attention to software safety, security,
reliability, and traceability. But unlike other scientific fields, we lack
large-scale research instruments for
enabling massive analysis of all the
available software source code.
As computer scientists and professionals, it is our duty, responsibility,
and privilege to build a shared infrastructure that answers these needs.
Not just for our community, not just
for the technical and scientific community, but for society as a whole.
Software Heritagea is an initiative
launched at Inria—the French Institute
for Research in Computer Science and
Automation—precisely to take up this
a See https://www.softwareheritage.org
SOFTWARE IS BECOMING the fabric that binds our personal and social lives, embodying a vast part of the technologi- cal knowledge that powers
our industry and fuels innovation. Software is a pillar of most scientific research
activities in all fields, from mathematics
to physics, from chemistry to biology,
from finance to social sciences. Software is also an essential mediator for accessing any digital information.
In short, a rapidly increasing part of
our collective knowledge is embodied
in, or dependent on, software artifacts.
Our ability to design, use, understand,
adapt, and evolve systems and devices
on which our lives have come to depend
relies on our ability to understand,
adapt, and evolve the source code of
the software that controls them.
Software source code is a precious,
unique form of knowledge. It can be
readily translated into a form executable by a machine, and yet it is human
readable: Harold Abelson wrote “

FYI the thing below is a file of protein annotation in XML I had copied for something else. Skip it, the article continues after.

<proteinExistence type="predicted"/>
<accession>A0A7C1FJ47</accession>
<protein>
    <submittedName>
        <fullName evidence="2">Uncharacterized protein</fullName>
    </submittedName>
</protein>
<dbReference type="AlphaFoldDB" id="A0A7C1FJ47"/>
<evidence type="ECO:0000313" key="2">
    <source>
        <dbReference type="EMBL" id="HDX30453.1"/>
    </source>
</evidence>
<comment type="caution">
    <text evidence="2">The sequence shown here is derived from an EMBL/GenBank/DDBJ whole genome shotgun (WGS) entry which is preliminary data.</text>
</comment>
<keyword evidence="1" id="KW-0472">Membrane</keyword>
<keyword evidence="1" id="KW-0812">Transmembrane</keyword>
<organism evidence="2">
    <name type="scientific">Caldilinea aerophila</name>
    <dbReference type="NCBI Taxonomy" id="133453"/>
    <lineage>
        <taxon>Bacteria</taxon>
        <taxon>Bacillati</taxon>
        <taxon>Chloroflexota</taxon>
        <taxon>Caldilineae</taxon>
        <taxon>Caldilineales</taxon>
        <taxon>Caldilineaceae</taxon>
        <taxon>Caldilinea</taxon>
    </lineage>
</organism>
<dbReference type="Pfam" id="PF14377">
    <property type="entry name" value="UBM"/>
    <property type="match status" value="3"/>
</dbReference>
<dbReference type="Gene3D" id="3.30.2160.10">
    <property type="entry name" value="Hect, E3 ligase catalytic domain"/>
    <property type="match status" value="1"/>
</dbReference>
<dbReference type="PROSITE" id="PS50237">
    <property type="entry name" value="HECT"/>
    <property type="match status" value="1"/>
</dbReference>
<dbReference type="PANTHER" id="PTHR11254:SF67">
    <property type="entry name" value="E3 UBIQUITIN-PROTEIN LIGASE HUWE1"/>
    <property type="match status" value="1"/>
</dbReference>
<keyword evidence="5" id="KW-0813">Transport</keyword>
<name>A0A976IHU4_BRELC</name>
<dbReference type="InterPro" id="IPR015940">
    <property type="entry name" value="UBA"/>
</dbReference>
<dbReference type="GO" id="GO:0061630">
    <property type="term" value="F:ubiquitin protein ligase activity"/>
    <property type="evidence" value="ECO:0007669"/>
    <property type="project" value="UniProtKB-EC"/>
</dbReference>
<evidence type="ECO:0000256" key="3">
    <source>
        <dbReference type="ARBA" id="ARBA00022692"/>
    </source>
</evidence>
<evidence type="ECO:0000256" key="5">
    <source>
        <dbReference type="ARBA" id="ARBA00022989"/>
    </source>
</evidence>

Programs must be written for humans to
read,” 1 and source code is the preferred
form for modification of software artifacts by developers. 3 Quite differently
from other forms of knowledge, we
have grown accustomed to use version-control systems that trace source code
development, and provide precious insight into its evolution. As Len Shustek
puts it, “Source code provides a view
into the mind of the designer.” 4
And yet, we have not been taking
good care of this precious form of
Source code is spread around a variety
of platforms and infrastructures that we
use to develop and/or distribute it, and
software projects often migrate from
one to another: there is no universal
catalog that tracks it all.
Software can be deleted, corrupted,
or misplaced. What’s even more worrying, in recent years we have seen major
code forges shut down, endangering
hundreds of thousands of publicly
available software projects at once. 6
We clearly need a universal archive
of software source code.
The deep penetration of software
in all aspects of our world brings
along failures and risks whose potential impact is growing. Users now
understand the need for an organized
Building the Universal
Archive of Source Code
A global collaborative project for the benefit of all.